more, Chinese brand Hisense isn’t only focusing on being ridiculously
cheap – although having recently announced a £450 4K TV, it’s certainly
going to be aggressive on price. Instead, the manufacturer is aiming to
combine competitive pricing with premium design.
Nowhere is this
apparent desire to offer genuine picture quality alongside aggressive
pricing more obvious than on the Hisense 65XT910: the world’s first ULED
According to Hisense, its proprietary ULED – or Ultra LED – technology uses 3M’s latest Quantum Dot Enhancement Film technology to boost colour response; a high brightness panel; home-grown Smart Peaking technology to push more power to bright parts of the picture without compromising dark parts; a native 4K UHD resolution; direct LED lighting where the screen’s lights are placed directly behind the screen; and local dimming able to apply individual light controls for 240 separate zones of the picture.
It’s even compatible with the new high dynamic range (HDR) content starting to make waves in the AV world.
In principle, ULED sounds quite similar to Samsung’s SUHD technology.
What has become very clear having spent time checking out the 65XT910 at this year’s IFA show, is that Hisense clearly has the potential to succeed where many manufacturers have failed in trying to secure a significant foothold in the UK market.
The screen really does seem to deliver genuine picture quality. In fact, Hisense was feeling so confident about ULED that it set up a head-to-head demo of its ULED TV running against a rival 4K OLED screen – and the results were intriguing to say the least.
Particularly eye-catching was just how much sharper and more detailed the Hisense TV looked with the native 4K demo footage – so much so that it left the 4K OLED screen looking quite soft by comparison.
Rather more predictably, the Hisense TV also looked considerably brighter than the OLED screen. This is thanks to its high-brightness panel design, which makes it well suited to deliver HDR content – note that the content we viewed wasn’t presented in HDR, however.
The brightness of the panel proved very effective at helping the TV inject more verve into vivid colour tones than the OLED technology. In addition, there appeared to be a wider tonal range at the upper end of the ULED colour spectrum.
Hisense’s ULED screen also suffered less with motion blur than the OLED screen, while those punchy colours mentioned earlier were delivered with strikingly more definition and gradation finesse than rival display could manage.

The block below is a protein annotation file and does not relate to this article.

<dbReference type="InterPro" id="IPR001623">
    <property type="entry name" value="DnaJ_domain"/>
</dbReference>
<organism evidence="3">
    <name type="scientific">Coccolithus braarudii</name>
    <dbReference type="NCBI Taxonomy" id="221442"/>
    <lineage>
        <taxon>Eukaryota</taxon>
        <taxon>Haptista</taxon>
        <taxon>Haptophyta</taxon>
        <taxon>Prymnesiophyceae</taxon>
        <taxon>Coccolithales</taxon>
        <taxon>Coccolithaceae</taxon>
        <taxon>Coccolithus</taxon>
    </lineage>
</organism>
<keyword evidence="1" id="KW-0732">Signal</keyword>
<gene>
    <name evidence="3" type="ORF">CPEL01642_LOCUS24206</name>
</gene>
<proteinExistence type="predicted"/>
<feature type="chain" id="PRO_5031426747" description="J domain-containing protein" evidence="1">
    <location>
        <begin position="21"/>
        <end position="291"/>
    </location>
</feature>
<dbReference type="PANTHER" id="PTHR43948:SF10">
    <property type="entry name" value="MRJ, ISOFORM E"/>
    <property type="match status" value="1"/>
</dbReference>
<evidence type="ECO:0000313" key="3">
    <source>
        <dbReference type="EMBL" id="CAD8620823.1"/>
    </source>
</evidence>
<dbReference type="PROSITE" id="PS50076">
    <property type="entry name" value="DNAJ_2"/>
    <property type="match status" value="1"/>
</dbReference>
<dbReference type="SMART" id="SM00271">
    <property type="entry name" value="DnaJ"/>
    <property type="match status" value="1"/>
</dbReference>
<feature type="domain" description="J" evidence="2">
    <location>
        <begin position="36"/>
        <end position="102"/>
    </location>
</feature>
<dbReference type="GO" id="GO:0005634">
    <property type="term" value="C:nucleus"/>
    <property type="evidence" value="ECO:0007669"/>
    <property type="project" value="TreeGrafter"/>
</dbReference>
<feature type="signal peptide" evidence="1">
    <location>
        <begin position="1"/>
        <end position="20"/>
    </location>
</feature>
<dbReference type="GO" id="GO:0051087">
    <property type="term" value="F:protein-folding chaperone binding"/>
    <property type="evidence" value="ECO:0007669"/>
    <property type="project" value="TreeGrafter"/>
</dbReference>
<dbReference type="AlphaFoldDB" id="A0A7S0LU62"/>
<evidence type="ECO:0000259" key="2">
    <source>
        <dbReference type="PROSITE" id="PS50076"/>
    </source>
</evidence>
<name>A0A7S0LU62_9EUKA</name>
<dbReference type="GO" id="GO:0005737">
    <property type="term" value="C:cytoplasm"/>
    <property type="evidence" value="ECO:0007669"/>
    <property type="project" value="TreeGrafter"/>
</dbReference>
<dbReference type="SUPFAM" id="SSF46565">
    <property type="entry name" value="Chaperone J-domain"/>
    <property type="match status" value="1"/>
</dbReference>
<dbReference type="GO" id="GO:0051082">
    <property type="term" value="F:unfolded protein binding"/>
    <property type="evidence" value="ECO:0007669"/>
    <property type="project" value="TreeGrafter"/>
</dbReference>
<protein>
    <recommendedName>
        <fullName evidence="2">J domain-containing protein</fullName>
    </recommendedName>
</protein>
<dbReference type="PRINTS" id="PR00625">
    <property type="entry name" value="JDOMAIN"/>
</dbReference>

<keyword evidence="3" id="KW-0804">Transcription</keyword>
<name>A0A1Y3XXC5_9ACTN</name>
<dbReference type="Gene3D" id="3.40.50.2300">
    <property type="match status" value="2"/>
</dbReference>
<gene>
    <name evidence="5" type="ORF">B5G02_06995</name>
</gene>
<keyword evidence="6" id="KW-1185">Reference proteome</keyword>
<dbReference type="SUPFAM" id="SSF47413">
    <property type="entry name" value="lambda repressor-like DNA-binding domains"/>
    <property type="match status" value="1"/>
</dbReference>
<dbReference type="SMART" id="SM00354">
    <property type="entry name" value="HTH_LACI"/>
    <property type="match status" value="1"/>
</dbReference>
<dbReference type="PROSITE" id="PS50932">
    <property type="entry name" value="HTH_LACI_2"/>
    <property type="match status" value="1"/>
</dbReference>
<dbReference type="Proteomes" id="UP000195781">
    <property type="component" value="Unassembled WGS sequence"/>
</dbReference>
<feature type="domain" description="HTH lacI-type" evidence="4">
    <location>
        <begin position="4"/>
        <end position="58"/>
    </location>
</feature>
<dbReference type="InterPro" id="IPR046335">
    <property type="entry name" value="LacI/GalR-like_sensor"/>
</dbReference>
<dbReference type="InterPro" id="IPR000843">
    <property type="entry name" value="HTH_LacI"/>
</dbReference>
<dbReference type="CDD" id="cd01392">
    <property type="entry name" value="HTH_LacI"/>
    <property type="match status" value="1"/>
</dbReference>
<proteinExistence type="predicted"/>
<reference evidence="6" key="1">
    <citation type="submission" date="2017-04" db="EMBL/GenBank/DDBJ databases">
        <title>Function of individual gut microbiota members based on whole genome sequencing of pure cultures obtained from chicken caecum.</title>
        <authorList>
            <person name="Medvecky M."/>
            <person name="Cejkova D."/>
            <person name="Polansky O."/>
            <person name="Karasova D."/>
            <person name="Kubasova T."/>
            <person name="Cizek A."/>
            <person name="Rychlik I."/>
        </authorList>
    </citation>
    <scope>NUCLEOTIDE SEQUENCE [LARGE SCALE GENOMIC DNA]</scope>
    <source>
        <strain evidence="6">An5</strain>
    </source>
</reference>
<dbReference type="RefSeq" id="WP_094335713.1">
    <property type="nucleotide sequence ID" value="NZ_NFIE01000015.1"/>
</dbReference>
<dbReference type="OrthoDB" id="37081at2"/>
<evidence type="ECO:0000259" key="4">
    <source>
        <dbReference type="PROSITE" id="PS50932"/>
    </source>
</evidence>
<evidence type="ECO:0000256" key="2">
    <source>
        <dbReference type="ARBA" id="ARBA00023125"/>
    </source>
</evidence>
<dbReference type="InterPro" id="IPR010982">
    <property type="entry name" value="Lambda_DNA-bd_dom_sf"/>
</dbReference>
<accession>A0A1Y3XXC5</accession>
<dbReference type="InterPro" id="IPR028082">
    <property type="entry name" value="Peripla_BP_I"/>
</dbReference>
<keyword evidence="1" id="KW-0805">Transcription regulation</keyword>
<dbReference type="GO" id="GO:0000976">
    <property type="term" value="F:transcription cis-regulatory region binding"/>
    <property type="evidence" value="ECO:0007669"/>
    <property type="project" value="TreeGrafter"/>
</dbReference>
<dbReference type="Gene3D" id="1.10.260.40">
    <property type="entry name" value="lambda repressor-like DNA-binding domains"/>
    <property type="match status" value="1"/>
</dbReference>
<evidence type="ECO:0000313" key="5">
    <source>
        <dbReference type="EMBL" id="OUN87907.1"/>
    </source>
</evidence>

At this point I should probably remind you that I’m comparing the Hisense 65XT910 with an actual OLED TV – OLED being a technology considered by some to be the last word in TV picture quality.
The ULED TV’s strengths add up to an impressive state of play for Hisense’s new TVs. But the head-to-head between OLED and ULED technologies didn’t go 100% Hisense’s way.
In particular, the OLED screen delivered much deeper black-level response than the Hisense panel, and its picture looked less noisy too. However, on this latter point it struck us that the rather fuzzy look to the ULED picture could have been a result of Hisense’s engineers setting their TV’s sharpness setting too high to try to underline the relative softness of the OLED.
What I’m yet to mention is that the 65XT910 uses a curved screen, something that may deter some picture enthusiasts. However, so do the OLED and Samsung SUHD TVs Hisense is targeting with its ULED technology. Plus the 65XT910’s screen seemed relatively good at soaking up the sort of ambient light reflections that can cause distortion across curved screens.
I’m always sceptical when a new brand claims that its product will outperform those of top-end competitors – especially when costing thousands of pounds less. As a result, I’m going to reserve judgement about the Hisense 65XT910 until I’ve had the chance to test it in more thoroughly.
But, having cast my eye over some of the other, more mainstream TVs Hisense is preparing to launch in the UK soon, I genuinely believe that the company has the potential to become a credible new player in the UK TV scene.
How we test televisions
We test every TV we review thoroughly over an extended period of time. We use industry standard tests to compare features properly. We’ll always tell you what we find. We never, ever, accept money to review a product.